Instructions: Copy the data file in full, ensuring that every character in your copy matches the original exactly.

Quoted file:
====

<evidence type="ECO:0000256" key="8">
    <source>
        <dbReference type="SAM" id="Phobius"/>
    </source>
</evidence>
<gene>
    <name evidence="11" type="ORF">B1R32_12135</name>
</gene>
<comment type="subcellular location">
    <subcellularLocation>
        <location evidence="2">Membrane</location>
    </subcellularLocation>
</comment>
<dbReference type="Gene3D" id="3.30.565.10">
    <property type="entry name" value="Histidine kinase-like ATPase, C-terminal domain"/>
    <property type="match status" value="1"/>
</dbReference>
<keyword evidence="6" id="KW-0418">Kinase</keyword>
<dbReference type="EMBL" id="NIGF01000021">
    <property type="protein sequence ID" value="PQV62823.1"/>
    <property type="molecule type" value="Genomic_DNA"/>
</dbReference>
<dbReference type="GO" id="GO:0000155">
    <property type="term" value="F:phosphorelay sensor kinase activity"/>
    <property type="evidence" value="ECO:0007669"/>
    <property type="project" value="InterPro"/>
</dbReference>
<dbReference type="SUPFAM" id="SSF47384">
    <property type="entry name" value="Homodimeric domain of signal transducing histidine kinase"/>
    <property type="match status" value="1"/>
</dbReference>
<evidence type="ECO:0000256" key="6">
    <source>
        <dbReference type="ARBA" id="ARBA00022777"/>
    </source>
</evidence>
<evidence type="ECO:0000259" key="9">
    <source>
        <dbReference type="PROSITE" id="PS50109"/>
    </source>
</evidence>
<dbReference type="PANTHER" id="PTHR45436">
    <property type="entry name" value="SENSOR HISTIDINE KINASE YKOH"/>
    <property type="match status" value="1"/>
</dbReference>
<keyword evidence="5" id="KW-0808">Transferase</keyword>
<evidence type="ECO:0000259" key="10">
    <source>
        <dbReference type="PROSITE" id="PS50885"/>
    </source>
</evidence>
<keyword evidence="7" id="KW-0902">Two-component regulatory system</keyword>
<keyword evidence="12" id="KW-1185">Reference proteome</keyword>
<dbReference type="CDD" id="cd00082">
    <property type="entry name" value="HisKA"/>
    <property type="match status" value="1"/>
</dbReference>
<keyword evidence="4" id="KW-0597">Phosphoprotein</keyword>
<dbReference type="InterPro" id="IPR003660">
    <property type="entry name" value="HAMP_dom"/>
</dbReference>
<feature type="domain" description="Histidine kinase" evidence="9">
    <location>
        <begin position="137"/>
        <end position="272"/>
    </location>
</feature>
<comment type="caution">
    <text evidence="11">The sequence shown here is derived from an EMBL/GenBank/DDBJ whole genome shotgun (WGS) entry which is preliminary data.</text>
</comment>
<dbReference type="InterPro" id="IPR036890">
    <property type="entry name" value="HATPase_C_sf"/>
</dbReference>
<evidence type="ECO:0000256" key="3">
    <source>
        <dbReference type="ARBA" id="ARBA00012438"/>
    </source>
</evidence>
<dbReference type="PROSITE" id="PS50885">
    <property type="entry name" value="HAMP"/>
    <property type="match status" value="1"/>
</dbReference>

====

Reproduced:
<evidence type="ECO:0000256" key="8">
    <source>
        <dbReference type="SAM" id="Phobius"/>
    </source>
</evidence>
<gene>
    <name evidence="11" type="ORF">B1R32_12135</name>
</gene>
<comment type="subcellular location">
    <subcellularLocation>
        <location evidence="2">Membrane</location>
    </subcellularLocation>
</comment>
<dbReference type="Gene3D" id="3.30.565.10">
    <property type="entry name" value="Histidine kinase-like ATPase, C-terminal domain"/>
    <property type="match status" value="1"/>
</dbReference>
<keyword evidence="6" id="KW-0418">Kinase</keyword>
<dbReference type="EMBL" id="NIGF01000021">
    <property type="protein sequence ID" value="PQV62823.1"/>
    <property type="molecule type" value="Genomic_DNA"/>
</dbReference>
<dbReference type="GO" id="GO:0000155">
    <property type="term" value="F:phosphorelay sensor kinase activity"/>
    <property type="evidence" value="ECO:0007669"/>
    <property type="project" value="InterPro"/>
</dbReference>
<dbReference type="SUPFAM" id="SSF47384">
    <property type="entry name" value="Homodimeric domain of signal transducing histidine kinase"/>
    <property type="match status" value="1"/>
</dbReference>
<evidence type="ECO:0000256" key="6">
    <source>
        <dbReference type="ARBA" id="ARBA00022777"/>
    </source>
</evidence>
<evidence type="ECO:0000259" key="9">
    <source>
        <dbReference type="PROSITE" id="PS50109"/>
    </source>
</evidence>
<dbReference type="PANTHER" id="PTHR45436">
    <property type="entry name" value="SENSOR HISTIDINE KINASE YKOH"/>
    <property type="match status" value="1"/>
</dbReference>
<keyword evidence="5" id="KW-0808">Transferase</keyword>
<evidence type="ECO:0000259" key="10">
    <source>
        <dbReference type="PROSITE" id="PS50885"/>
    </source>
</evidence>
<keyword evidence="7" id="KW-0902">Two-component regulatory system</keyword>
<keyword evidence="12" id="KW-1185">Reference proteome</keyword>
<dbReference type="CDD" id="cd00082">
    <property type="entry name" value="HisKA"/>
    <property type="match status" value="1"/>
</dbReference>
<keyword evidence="4" id="KW-0597">Phosphoprotein</keyword>
<dbReference type="InterPro" id="IPR003660">
    <property type="entry name" value="HAMP_dom"/>
</dbReference>
<feature type="domain" description="Histidine kinase" evidence="9">
    <location>
        <begin position="137"/>
        <end position="272"/>
    </location>
</feature>
<comment type="caution">
    <text evidence="11">The sequence shown here is derived from an EMBL/GenBank/DDBJ whole genome shotgun (WGS) entry which is preliminary data.</text>
</comment>
<dbReference type="InterPro" id="IPR036890">
    <property type="entry name" value="HATPase_C_sf"/>
</dbReference>
<evidence type="ECO:0000256" key="3">
    <source>
        <dbReference type="ARBA" id="ARBA00012438"/>
    </source>
</evidence>
<dbReference type="PROSITE" id="PS50885">
    <property type="entry name" value="HAMP"/>
    <property type="match status" value="1"/>
</dbReference>